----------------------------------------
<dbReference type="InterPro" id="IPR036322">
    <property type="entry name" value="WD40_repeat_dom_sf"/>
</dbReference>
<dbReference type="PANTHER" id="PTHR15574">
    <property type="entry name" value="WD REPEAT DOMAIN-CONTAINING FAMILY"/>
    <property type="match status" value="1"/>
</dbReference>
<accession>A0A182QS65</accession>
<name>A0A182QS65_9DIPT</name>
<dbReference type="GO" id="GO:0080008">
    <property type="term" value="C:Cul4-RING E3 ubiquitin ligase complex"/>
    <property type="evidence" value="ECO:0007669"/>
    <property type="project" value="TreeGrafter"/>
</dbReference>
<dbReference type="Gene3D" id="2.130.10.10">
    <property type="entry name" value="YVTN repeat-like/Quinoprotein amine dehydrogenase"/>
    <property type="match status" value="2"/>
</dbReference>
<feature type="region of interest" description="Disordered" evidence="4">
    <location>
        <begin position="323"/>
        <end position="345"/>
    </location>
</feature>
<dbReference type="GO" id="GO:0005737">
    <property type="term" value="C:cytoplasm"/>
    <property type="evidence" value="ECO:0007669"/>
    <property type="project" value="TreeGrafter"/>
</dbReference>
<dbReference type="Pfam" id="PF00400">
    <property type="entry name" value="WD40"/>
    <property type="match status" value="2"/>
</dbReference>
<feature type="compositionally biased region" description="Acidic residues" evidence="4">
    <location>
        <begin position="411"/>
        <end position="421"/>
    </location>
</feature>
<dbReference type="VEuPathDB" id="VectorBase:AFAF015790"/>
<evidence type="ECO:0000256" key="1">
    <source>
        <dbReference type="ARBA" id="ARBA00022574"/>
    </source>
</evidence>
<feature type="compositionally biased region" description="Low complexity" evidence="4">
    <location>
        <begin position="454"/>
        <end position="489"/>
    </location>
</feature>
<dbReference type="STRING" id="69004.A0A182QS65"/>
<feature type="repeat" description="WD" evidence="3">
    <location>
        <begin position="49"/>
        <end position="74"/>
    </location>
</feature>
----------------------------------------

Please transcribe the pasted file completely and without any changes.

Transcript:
<dbReference type="InterPro" id="IPR036322">
    <property type="entry name" value="WD40_repeat_dom_sf"/>
</dbReference>
<dbReference type="PANTHER" id="PTHR15574">
    <property type="entry name" value="WD REPEAT DOMAIN-CONTAINING FAMILY"/>
    <property type="match status" value="1"/>
</dbReference>
<accession>A0A182QS65</accession>
<name>A0A182QS65_9DIPT</name>
<dbReference type="GO" id="GO:0080008">
    <property type="term" value="C:Cul4-RING E3 ubiquitin ligase complex"/>
    <property type="evidence" value="ECO:0007669"/>
    <property type="project" value="TreeGrafter"/>
</dbReference>
<dbReference type="Gene3D" id="2.130.10.10">
    <property type="entry name" value="YVTN repeat-like/Quinoprotein amine dehydrogenase"/>
    <property type="match status" value="2"/>
</dbReference>
<feature type="region of interest" description="Disordered" evidence="4">
    <location>
        <begin position="323"/>
        <end position="345"/>
    </location>
</feature>
<dbReference type="GO" id="GO:0005737">
    <property type="term" value="C:cytoplasm"/>
    <property type="evidence" value="ECO:0007669"/>
    <property type="project" value="TreeGrafter"/>
</dbReference>
<dbReference type="Pfam" id="PF00400">
    <property type="entry name" value="WD40"/>
    <property type="match status" value="2"/>
</dbReference>
<feature type="compositionally biased region" description="Acidic residues" evidence="4">
    <location>
        <begin position="411"/>
        <end position="421"/>
    </location>
</feature>
<dbReference type="VEuPathDB" id="VectorBase:AFAF015790"/>
<evidence type="ECO:0000256" key="1">
    <source>
        <dbReference type="ARBA" id="ARBA00022574"/>
    </source>
</evidence>
<feature type="compositionally biased region" description="Low complexity" evidence="4">
    <location>
        <begin position="454"/>
        <end position="489"/>
    </location>
</feature>
<dbReference type="STRING" id="69004.A0A182QS65"/>
<feature type="repeat" description="WD" evidence="3">
    <location>
        <begin position="49"/>
        <end position="74"/>
    </location>
</feature>